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Background: One useful application of pattern matching algorithms is identification of major histocom-patability complex (MHC) ligands and T-cell epitopes. Peptides that bind to MHC molecules and interact with T cell receptors to stimulate the immune system are critical antigens for protection against infectious pathogens. We describe a genomes-to-vaccine approach to H. pylori vaccine design that takes advantage of immunoinformatics algorithms to rapidly identify T-cell epitope sequences from large genomic datasets.

Results: To design a globally relevant vaccine, we used computational methods to identify a core genome comprised of 676 open reading frames (ORFs) from amongst seven genetically and phenotypically diverse H. pylori strains from around the world. Of the 1,241,153 9-mer sequences encoded by these ORFs, 106,791 were identical amongst all seven genomes and 23,654 scored in the top 5% of predicted HLA ligands for at least one of eight archetypal Class II HLA alleles when evaluated by EpiMatrix. To maximize the number of epitopes that can be assessed experimentally, we used a computational algorithm to in-crease epitope density in 20-25 amino acid stretches by assembling potentially immunogenic 9-mers to be identically positioned as they are in the native protein antigen. 1,805 immunogenic consensus sequences (ICS) were generated. 79% of selected ICS epitopes bound to a panel of 6 HLA Class II haplotypes, repre-senting >90% of the global human population.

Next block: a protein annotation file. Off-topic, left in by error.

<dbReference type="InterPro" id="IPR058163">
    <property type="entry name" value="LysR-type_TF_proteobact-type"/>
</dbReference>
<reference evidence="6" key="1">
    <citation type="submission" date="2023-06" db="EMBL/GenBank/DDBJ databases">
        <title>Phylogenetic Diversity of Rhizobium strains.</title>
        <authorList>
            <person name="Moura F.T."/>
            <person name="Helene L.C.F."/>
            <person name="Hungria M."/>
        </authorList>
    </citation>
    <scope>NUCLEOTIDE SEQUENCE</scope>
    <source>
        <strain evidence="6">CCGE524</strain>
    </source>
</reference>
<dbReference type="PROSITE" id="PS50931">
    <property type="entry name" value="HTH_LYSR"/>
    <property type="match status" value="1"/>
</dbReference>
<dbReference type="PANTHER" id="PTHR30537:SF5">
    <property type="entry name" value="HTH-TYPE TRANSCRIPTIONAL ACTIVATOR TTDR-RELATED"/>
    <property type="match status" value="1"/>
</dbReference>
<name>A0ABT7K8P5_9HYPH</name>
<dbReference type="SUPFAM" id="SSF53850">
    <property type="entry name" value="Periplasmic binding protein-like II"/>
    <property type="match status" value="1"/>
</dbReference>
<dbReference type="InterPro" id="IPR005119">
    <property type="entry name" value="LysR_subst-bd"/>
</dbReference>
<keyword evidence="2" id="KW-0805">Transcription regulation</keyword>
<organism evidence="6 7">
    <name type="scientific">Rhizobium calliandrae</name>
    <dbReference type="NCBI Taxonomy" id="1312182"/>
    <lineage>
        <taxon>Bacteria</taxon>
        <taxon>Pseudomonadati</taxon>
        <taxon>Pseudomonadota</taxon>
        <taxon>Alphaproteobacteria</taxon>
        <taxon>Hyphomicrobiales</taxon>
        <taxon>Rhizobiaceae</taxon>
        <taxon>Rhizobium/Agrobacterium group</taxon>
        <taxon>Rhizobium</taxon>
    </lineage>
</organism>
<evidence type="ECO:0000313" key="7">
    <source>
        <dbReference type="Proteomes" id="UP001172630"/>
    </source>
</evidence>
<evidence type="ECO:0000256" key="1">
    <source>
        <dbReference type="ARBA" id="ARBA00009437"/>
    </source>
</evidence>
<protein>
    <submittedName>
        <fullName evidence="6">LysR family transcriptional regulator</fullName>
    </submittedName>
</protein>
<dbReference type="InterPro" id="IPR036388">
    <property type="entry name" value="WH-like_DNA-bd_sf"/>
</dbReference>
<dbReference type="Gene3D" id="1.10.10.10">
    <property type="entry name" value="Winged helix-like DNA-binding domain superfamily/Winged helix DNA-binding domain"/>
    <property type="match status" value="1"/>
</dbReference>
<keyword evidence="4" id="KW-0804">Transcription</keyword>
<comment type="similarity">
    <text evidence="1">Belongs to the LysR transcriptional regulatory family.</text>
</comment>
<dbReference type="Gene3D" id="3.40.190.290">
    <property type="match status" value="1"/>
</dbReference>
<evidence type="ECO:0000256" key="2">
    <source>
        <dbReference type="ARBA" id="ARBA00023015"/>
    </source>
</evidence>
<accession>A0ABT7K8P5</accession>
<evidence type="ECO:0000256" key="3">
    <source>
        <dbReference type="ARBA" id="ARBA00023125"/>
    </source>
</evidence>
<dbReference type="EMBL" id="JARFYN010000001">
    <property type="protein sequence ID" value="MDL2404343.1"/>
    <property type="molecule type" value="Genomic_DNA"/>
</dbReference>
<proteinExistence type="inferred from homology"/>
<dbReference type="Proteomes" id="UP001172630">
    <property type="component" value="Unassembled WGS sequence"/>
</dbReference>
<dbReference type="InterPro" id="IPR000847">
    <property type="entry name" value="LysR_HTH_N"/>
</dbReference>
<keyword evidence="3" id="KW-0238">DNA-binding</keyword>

Conclusions: The breadth of H. pylori genome datasets was computationally assessed to rapidly and care-fully determine a core set of genes. Application of immunoinformatics tools to this gene set accurately pre-dicted epitopes with promising properties for T cell-based vaccine development.

Creative Commons License

Creative Commons License
This work is licensed under a Creative Commons Attribution 3.0 License.